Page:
This is a special version of parts of the second book in the Spiderwick Chronicles, which is the Spiderwick Chronicles: Great Escape (Young Adult 64 pages) by Tony DiTerlizzi and Holly Black.
“Dear Reader, One day we were doing a group signing at a large bookstore. When the signing was over a clerk approached us. He said that there had been a letter left for us. When we inquired which one of us, we were surprised by his answer. “Both of you,” he said. That letter changed our lives. It was from three children who claimed, “We know about real faeries. In fact, we know a lot about them.” What has happened to us since we read their letter is hard to describe. We have been plunged into a world we never quite believed in. One particularly thrilling part of their tale is recounted here along with a story that wasn’t discovered until after the original Spiderwick books had been published. There’s so much you need to know, so read carefully. There is an invisible world around us and we hope that you, dear reader, will open your eyes to it. DiTerlizzi and Black.”
In the first book, Jared, Simon, and Mallory Grace move to an old house with a secret library and encounter a boggart. The boggart makes things a little uncomfortable for them and they wind up making amends and learning about a Field Guide written by a relative named Arthur Spiderwick.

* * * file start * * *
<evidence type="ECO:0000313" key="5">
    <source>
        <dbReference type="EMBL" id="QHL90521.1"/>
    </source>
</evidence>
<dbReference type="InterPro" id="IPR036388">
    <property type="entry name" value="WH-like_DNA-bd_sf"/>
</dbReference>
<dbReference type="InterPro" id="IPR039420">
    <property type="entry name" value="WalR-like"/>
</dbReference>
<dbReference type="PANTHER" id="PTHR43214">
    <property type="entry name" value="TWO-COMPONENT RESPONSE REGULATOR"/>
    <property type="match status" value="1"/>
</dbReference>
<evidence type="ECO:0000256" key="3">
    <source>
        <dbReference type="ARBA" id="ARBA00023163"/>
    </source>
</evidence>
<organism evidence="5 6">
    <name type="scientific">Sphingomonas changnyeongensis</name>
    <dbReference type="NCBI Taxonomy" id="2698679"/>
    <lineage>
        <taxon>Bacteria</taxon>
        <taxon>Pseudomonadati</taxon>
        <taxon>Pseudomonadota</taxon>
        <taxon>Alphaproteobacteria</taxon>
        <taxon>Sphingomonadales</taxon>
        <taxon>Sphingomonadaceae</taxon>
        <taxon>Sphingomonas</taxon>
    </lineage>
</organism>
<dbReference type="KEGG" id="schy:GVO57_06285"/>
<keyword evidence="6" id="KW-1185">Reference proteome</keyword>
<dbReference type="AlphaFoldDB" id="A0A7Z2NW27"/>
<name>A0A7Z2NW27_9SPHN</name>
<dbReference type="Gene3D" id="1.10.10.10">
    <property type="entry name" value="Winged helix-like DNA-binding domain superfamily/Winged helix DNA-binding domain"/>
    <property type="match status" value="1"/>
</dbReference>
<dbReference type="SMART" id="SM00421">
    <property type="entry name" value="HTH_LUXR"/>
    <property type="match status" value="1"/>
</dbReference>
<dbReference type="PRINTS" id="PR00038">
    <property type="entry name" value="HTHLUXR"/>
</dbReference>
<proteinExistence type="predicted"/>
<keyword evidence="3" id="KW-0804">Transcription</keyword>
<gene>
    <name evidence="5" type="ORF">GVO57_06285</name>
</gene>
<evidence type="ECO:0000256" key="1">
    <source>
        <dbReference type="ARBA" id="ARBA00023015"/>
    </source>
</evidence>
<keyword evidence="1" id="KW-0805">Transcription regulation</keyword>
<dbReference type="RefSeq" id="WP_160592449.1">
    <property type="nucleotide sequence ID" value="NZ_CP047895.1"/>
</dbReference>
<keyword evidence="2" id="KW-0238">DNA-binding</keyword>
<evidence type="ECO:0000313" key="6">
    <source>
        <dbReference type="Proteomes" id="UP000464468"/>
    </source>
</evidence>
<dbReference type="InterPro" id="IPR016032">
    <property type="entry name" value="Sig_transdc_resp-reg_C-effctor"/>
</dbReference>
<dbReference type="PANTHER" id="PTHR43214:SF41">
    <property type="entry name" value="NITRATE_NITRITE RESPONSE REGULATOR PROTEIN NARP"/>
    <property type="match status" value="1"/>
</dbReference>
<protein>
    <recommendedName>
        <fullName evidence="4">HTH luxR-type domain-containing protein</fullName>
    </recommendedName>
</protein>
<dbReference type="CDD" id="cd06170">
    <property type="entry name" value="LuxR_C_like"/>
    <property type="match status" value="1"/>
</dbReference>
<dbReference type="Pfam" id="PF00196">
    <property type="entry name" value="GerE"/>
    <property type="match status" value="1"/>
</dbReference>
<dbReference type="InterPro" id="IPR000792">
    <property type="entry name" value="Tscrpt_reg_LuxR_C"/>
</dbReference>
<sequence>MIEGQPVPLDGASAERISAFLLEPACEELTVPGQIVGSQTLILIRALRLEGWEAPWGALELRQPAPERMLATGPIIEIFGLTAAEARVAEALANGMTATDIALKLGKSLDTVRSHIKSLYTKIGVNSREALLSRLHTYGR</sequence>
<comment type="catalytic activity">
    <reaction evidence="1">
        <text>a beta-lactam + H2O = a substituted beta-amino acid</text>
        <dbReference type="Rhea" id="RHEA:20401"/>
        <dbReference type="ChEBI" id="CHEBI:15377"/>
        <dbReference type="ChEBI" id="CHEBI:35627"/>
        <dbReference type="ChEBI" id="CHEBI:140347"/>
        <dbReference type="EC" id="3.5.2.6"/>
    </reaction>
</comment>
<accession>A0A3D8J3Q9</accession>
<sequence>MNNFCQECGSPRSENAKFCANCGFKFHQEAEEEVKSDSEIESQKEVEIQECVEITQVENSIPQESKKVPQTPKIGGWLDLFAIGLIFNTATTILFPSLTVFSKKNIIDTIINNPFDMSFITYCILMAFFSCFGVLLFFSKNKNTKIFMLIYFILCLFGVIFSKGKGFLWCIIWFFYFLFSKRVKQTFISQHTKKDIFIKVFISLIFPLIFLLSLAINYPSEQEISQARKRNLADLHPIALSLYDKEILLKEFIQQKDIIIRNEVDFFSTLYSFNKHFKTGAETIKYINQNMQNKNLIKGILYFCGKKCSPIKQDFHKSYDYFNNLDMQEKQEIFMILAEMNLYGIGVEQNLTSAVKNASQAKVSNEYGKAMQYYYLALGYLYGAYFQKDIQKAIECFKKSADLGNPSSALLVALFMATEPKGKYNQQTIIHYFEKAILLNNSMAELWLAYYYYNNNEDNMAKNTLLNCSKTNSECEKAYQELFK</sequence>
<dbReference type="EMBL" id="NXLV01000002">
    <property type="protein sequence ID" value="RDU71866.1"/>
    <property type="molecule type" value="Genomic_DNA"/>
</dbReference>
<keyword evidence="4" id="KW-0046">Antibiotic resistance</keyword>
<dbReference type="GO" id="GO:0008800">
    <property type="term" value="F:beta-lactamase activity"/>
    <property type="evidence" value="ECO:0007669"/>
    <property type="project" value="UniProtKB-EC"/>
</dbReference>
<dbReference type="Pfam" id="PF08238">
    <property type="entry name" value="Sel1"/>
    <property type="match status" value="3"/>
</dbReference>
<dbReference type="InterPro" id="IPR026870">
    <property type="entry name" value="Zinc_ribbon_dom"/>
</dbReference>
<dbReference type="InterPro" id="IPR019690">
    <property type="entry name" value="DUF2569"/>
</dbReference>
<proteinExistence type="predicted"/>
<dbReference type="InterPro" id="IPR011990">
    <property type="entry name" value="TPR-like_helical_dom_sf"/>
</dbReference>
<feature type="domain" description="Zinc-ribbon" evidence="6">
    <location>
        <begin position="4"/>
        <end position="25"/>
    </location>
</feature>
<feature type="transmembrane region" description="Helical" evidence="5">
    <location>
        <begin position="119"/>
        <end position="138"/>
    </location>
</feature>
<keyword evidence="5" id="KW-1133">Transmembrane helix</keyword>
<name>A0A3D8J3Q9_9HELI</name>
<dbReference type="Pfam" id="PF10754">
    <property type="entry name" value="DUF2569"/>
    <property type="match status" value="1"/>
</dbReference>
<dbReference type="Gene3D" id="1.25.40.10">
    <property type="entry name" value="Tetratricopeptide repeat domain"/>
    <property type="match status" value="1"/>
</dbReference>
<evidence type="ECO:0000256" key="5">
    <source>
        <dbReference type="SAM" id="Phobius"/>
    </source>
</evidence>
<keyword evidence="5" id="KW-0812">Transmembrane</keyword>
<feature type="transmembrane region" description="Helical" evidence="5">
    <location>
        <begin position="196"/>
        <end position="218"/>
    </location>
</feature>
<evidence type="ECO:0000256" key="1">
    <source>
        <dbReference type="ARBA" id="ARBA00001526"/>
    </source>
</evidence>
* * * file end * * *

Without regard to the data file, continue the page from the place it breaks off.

In the second book, Simon gets snatched by a group of goblins and Jared and Mallory work to find him and rescue him. Along the way, Jared’s temper gets the better of him again and he winds up being a bit mean to Thimbletack when Thimbletack tries to help them out against the goblins. When Jared and Mallory find Simon, they also rescue a hobgoblin named Hogssqueel who assists with their escape and provides them with goblin spit, which gives them the ability to see the fairy world without use of the Seeing Stone.
This small book gives a small portion of the second book and then an additional story about Hogssqueel and his adventure in captivity. There are also several informative pieces at the back that are designed as articles from the Field Guide itself.
This book was obviously intended for a very young audience, as the story-telling is very quick and lyrical with short, descriptive paragraphs. There’s also a selection of character portraits and drawings from the story itself, which gives the book something of a classic feel with a map in the front and continued drawings throughout the story. I liked the drawings and felt that they added a good visual depiction of the characters and events, but I learned to not look at the pictures until after I’d read all the words on open pages because the pictures gave away some of the upcoming plot or character elements in each part of the story. One of the interesting things about this series to me is that I often feel as though the faery characters described in each book so far are not exactly like the “normal” or “standard” options. The brownies, boggarts, phooka, elves, sprites, trolls, and goblins are so far mostly unique in their interactions in the Spiderwick Chronicles versus the descriptions of faery characteristics in other works.
Overall, I liked the characters and the world-building is interesting. These are really quick reads and I like reading them when I have an hour to spare, since that’s how long it usually takes me to get through them. I think this book is a low three on my scale, since they’re tons of fun for a quick read, but designed for a much younger audience.
Works cited: DiTerlizzi, Tony and Black, Holly. The Spiderwick Chronicles: Great Escape. New York: Simon and Schuster Books for Young Readers, 2007. Original print 2003.